“The Iraqi government only wants to give the people of Anbar two options,” one of the leaders in Anbar, Mahmoud al-Fahdawi, told NIQASH. “Either the IS group enters Anbar. Or the Shiite Muslim fighters come in. The government doesn’t want the Sunni Muslim tribes to play a larger role in the liberation of Anbar, it wants the Shiite Muslim militias that it sponsors to do this,” he complained.

The Shiite Muslim militias, which consist of many volunteers who were moved to defend their own sect after the Sunni Muslim extremist IS group attacked, are well known to be sponsored, and in some cases even controlled, by Iranian operatives.

Al-Fahdawi speculates further that the US government has said that it will arm the Sunni Muslim tribes in Anbar soon because the Iraqi government won’t. This is causing tension in the relationship between the US and Iran, he suspects.

Last Friday the US Senate approved the country’s defence budget, which topped US$500 billion. This includes US$3.4 billion for the direct deployment of US forces against the IS group and a further US$1.6 billion for the training of Iraqi Kurdish and Iraqi forces for two years, in their own fight against the IS group. The Iraqi government was also expected to foot a significant proportion of the bill for the latter.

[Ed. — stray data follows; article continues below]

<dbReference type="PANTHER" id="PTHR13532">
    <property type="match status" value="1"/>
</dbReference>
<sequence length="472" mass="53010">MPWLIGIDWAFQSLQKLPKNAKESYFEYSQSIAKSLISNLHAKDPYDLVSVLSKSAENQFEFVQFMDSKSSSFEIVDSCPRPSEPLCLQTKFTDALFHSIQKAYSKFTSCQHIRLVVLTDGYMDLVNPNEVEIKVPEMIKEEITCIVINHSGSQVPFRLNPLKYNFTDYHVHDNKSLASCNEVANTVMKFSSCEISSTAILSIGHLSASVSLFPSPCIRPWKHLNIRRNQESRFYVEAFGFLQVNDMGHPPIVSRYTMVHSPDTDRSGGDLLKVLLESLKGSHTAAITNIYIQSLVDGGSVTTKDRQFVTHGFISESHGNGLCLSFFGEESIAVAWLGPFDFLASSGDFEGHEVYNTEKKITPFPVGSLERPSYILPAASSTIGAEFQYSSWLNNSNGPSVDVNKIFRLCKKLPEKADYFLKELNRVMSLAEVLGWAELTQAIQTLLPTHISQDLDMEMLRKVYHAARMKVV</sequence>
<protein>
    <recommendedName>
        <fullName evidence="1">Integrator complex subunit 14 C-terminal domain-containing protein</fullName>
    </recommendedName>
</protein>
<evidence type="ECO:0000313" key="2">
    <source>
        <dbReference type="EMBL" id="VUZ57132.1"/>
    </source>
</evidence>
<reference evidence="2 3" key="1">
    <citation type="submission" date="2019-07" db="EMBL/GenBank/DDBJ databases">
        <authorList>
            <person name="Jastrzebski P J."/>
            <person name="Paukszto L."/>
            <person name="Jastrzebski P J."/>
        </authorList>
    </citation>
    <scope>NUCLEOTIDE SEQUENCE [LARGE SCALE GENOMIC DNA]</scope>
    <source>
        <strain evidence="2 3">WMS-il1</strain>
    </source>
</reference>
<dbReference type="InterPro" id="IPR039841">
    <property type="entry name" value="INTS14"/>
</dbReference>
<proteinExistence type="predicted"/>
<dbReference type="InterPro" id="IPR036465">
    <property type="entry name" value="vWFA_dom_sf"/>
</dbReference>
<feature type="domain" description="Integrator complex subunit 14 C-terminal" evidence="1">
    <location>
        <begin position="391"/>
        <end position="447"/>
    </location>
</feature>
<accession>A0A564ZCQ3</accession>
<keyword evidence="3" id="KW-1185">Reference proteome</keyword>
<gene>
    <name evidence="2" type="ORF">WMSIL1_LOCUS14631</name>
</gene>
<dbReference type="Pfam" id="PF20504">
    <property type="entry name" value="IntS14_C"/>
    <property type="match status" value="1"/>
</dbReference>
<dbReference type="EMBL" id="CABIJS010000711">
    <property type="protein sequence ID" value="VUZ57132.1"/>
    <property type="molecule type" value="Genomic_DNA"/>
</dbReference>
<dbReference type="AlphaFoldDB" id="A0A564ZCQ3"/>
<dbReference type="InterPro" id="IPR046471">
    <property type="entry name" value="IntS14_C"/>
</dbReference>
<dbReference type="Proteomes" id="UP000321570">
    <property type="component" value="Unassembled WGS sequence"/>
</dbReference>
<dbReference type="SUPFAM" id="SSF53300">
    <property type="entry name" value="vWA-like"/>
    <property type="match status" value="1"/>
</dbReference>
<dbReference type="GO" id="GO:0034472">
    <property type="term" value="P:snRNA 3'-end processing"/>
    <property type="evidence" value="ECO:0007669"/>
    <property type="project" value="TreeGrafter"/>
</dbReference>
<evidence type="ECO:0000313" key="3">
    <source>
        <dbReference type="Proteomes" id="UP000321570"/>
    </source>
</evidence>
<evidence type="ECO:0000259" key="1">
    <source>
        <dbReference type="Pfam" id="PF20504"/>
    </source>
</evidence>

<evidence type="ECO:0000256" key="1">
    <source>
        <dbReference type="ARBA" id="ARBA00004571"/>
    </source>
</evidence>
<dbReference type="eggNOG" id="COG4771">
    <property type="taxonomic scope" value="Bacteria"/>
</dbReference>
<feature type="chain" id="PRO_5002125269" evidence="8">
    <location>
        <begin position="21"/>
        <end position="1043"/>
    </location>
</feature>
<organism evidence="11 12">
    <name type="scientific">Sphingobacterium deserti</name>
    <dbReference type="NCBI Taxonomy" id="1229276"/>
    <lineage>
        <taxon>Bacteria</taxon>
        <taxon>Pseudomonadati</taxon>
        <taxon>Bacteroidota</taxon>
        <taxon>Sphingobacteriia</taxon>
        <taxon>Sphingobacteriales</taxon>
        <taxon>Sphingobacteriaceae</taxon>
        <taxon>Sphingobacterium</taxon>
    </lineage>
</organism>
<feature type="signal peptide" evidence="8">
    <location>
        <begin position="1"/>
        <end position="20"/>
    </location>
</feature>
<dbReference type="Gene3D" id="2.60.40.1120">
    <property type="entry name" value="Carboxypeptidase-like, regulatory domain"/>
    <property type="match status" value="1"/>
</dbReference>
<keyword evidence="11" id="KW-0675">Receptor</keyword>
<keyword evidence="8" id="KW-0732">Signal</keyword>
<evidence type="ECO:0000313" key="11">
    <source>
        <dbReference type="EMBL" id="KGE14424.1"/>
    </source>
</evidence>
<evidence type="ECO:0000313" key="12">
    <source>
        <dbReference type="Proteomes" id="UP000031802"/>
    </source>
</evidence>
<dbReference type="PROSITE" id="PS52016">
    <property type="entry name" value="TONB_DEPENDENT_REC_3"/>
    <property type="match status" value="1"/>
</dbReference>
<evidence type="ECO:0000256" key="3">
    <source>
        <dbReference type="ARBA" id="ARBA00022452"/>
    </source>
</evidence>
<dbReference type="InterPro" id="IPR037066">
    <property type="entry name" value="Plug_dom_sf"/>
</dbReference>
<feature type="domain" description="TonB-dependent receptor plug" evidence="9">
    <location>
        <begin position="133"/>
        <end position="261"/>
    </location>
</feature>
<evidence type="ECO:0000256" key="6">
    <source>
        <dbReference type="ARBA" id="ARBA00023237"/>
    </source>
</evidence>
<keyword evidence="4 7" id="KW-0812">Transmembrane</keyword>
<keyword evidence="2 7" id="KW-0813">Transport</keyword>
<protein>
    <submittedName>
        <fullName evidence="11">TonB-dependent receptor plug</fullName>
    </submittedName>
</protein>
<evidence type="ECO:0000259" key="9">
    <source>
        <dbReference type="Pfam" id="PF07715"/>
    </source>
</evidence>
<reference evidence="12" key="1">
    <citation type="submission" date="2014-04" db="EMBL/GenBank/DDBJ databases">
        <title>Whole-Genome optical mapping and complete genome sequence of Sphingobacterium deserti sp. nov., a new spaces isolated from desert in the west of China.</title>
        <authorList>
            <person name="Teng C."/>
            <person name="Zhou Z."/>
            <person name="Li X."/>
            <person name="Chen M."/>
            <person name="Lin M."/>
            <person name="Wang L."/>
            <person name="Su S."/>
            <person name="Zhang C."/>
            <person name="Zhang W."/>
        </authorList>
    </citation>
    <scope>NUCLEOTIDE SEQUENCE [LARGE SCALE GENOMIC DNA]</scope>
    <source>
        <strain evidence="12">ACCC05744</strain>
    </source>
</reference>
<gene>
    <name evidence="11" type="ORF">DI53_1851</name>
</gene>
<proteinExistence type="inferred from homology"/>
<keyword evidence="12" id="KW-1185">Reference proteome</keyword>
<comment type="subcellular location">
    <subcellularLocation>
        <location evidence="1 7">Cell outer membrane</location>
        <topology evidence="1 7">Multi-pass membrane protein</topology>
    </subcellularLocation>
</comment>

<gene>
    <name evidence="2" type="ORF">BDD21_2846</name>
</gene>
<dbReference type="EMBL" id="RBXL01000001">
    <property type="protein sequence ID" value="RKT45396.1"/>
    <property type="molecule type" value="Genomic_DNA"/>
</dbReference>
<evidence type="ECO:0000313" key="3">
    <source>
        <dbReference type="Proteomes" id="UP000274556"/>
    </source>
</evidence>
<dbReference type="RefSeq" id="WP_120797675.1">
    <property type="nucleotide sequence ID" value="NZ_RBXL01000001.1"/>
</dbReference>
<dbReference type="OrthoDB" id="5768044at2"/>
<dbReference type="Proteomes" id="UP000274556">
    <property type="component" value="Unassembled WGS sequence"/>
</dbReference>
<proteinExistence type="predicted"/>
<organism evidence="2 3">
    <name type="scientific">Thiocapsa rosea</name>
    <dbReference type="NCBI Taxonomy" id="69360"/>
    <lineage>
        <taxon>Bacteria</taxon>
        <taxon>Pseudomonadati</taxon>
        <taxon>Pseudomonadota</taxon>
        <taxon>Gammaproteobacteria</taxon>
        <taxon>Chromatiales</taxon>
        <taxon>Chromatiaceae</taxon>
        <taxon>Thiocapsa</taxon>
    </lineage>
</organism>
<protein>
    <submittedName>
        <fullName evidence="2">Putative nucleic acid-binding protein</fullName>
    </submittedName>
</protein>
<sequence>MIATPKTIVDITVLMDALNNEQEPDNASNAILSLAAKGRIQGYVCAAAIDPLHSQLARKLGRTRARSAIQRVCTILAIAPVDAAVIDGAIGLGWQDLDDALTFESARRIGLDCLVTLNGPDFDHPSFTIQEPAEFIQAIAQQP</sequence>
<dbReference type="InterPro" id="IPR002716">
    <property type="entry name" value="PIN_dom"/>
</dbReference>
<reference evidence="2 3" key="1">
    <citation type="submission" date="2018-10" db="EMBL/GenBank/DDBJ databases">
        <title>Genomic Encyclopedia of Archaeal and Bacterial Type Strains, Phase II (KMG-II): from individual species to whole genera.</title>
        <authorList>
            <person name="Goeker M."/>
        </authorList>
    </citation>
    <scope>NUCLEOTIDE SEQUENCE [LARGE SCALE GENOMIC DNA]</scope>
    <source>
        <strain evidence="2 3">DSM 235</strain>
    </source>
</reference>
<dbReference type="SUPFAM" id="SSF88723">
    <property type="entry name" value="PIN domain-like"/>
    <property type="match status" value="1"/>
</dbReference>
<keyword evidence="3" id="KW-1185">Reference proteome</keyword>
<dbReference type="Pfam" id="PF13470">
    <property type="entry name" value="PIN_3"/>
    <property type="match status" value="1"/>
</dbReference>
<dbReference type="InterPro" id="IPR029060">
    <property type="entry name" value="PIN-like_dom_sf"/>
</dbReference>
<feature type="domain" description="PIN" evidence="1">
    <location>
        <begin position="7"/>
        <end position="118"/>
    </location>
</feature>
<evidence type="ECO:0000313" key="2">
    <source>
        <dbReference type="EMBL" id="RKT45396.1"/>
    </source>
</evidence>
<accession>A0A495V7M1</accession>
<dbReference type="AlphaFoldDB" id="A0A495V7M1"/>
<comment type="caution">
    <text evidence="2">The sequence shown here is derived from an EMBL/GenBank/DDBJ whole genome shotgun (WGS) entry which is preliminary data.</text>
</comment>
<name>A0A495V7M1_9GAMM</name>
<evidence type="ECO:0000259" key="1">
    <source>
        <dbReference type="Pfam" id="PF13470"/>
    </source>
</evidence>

The other big problem in Anbar at the moment is infighting between the various tribal groups about who the governor of Anbar is. Last year Sunni Muslim demonstrators, who had protesting their treatment by the former Iraqi government for months, made local man Ahmed Khalaf al-Dulaimi, the governor of Anbar.

Al-Dulaimi supported the protests and he was also able to gain the support of one of the country’s most prominent Sunni Muslim politicians, Osama al-Nujaifi. Al-Nujaifi and his party supported al-Dulaimi’s governorship in any voting.

However at a meeting that al-Dulaimi held with former Iraqi Prime Minister Nouri al-Maliki in late 2013, the governor of Anbar admitted to the Prime Minister that there might well be some terrorists among the protestors, which was something the Prime Minister had always accused the demonstrations of. After the meeting, al-Maliki released portions of the filmed conversations during which al-Dulaimi had said all this – and when they saw it, many in Anbar began to consider their governor a traitor.